|Date(s):||November 18, 1887 to November 23, 1887|
|Tag(s):||African-Americans, Crime/Violence, Health/Death, Race-Relations, Women|
|Course:||“Rise And Fall of the Slave South,” University of Virginia|
|Rating:||5 (1 votes)|
On November 18, 1887 at around 9:30 P.M., Mrs. Yeakle, an old, white widow, was walking home from church when a black man attacked her in Frederick County, Maryland. He knocked her down, injuring her, and attempted to assault her. Her yells drew attention to the scene. The black man then ran away into the suburbs and escaped into the woods. A group was organized to track him down.
Although the man was first considered to be George Parish (an at-the-time, recently released convict), John H. Bigus was charged with the assault. On November 23, at around 1:30 A.M., a masked mob raided the prison against the sheriff's will and took Bigus. He maintained his innocence, blaming instead another African American, Joe Hall. The mob hung Bigus from a tree about a quarter of a mile from where he had been jailed. Bigus asked if he could pray before being hanged and the gang allowed him to do so. After hanging him, they shot him three times.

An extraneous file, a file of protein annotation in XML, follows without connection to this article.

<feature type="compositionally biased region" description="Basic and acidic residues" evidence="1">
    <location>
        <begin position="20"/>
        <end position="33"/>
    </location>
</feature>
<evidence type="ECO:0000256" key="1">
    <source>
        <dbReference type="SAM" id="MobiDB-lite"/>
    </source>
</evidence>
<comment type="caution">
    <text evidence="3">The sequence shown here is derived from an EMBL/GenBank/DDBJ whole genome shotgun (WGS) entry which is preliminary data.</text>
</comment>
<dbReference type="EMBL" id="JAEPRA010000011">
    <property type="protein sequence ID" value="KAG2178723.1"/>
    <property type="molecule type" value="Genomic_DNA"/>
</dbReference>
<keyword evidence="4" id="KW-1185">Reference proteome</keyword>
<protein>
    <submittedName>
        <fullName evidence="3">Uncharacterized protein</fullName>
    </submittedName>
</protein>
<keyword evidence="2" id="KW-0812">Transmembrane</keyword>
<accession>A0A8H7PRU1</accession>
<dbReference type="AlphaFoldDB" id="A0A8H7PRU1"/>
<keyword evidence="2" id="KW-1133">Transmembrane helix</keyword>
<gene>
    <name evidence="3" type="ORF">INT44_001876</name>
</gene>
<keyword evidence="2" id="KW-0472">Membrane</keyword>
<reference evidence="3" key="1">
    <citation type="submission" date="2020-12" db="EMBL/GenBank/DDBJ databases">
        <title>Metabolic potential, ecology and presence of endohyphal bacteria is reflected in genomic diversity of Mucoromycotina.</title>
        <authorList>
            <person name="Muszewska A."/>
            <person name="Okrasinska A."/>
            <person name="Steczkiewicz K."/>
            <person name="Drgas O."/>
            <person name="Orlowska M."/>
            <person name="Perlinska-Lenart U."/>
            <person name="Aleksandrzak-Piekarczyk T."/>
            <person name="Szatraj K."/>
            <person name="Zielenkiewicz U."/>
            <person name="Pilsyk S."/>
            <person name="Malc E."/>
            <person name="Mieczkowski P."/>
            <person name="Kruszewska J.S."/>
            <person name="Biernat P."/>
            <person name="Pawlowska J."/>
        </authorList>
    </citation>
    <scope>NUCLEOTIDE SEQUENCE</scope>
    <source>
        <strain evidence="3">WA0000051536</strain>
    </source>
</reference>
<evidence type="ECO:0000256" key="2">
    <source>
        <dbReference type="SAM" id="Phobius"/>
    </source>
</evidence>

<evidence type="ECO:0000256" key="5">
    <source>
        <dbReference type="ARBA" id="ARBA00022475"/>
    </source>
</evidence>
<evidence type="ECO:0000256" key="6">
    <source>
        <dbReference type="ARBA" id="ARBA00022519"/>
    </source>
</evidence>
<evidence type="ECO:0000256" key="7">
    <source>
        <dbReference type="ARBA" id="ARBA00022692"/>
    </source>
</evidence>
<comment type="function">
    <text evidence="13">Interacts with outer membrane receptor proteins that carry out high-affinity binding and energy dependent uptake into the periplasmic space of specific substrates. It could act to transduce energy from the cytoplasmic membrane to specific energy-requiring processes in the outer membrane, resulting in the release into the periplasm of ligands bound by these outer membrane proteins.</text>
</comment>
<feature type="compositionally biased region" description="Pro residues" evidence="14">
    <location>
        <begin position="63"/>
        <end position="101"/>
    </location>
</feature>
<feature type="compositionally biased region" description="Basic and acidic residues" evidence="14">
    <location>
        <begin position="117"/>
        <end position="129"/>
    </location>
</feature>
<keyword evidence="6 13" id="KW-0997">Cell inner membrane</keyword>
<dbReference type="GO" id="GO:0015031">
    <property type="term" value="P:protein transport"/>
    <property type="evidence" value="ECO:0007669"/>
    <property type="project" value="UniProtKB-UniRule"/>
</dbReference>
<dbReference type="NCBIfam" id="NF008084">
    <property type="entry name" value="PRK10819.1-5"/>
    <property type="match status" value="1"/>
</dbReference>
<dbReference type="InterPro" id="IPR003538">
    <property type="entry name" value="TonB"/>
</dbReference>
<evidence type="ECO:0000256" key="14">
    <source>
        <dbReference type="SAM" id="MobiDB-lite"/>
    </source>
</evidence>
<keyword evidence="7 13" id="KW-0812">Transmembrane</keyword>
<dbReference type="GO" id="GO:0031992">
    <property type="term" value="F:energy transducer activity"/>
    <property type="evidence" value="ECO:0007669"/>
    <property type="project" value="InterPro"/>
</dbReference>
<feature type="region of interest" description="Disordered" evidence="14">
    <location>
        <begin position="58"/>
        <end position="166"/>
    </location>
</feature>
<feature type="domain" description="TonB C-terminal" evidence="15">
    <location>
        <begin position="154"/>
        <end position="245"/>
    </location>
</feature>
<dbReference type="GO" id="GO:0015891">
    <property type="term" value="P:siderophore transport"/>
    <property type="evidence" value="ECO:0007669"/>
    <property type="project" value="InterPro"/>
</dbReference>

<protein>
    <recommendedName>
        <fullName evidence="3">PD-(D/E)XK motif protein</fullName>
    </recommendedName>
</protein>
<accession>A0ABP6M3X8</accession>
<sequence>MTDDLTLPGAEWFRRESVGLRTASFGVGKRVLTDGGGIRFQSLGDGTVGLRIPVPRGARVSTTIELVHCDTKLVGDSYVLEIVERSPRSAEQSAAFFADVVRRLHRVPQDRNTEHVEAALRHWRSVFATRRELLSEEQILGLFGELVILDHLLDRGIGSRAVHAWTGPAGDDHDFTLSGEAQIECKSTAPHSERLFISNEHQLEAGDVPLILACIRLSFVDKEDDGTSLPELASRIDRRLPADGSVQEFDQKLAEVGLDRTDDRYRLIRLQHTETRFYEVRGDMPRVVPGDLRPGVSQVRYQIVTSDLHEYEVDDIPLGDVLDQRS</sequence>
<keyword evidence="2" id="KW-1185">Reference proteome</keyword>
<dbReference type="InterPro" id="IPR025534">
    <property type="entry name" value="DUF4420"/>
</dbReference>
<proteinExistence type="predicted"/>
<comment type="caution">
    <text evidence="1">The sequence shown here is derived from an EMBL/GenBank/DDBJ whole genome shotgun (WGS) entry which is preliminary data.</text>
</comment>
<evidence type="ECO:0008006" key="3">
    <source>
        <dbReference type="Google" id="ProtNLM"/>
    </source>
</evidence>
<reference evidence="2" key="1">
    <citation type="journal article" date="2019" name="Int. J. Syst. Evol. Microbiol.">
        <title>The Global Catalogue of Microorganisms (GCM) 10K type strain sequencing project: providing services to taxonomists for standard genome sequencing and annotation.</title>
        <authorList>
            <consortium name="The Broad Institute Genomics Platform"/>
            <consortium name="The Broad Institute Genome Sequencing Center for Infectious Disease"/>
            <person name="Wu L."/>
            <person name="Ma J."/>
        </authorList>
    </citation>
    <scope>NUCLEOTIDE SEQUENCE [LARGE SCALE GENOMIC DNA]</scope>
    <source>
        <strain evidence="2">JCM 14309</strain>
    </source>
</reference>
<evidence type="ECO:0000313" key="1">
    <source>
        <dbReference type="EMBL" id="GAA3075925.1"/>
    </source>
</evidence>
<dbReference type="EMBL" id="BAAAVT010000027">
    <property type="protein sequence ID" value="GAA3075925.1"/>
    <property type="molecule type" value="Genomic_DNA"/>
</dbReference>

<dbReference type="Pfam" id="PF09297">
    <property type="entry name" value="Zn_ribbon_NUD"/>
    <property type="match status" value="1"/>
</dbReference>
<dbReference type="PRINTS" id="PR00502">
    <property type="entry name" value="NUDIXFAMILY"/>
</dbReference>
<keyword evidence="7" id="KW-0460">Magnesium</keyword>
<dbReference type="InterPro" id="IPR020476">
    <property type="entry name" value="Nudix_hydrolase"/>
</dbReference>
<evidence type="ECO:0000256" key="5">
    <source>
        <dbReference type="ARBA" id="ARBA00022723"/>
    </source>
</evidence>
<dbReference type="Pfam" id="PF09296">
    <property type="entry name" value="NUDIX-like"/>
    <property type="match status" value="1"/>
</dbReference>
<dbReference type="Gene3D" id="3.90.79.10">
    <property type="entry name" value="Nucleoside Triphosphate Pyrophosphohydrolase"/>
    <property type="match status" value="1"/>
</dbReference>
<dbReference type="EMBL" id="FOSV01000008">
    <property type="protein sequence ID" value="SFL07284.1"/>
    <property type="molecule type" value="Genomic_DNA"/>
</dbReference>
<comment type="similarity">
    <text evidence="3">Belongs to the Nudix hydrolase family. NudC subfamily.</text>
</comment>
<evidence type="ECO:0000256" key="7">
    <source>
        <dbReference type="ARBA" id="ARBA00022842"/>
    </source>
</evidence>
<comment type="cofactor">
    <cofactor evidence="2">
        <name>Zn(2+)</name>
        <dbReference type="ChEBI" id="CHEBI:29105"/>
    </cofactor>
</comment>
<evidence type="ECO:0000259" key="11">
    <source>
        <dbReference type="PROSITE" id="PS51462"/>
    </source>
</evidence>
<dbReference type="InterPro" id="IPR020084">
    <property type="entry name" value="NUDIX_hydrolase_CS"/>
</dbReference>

The lynching of John H. Bigus was one of many throughout the South, before and after 1887. As historian W. Fitzhugh Brundage argues, the reasons for lynching at the end of the nineteenth century were many and varied, depending on economic, political and social factors. Lynching occurred over whipping and beating when the social order of white society was attacked. The example Brundage uses to support this is the assault of a white woman. Bigus' case shows how such an act would not be permitted. The perpetrator of the act was in question. Three different men were implicated throughout the ordeal: George Parish, John H. Bigus, and Joe Hall. Nevertheless, someone was going to be punished for this offense to white supremacy, and no uncertainty or guarded jail cell would get in the way.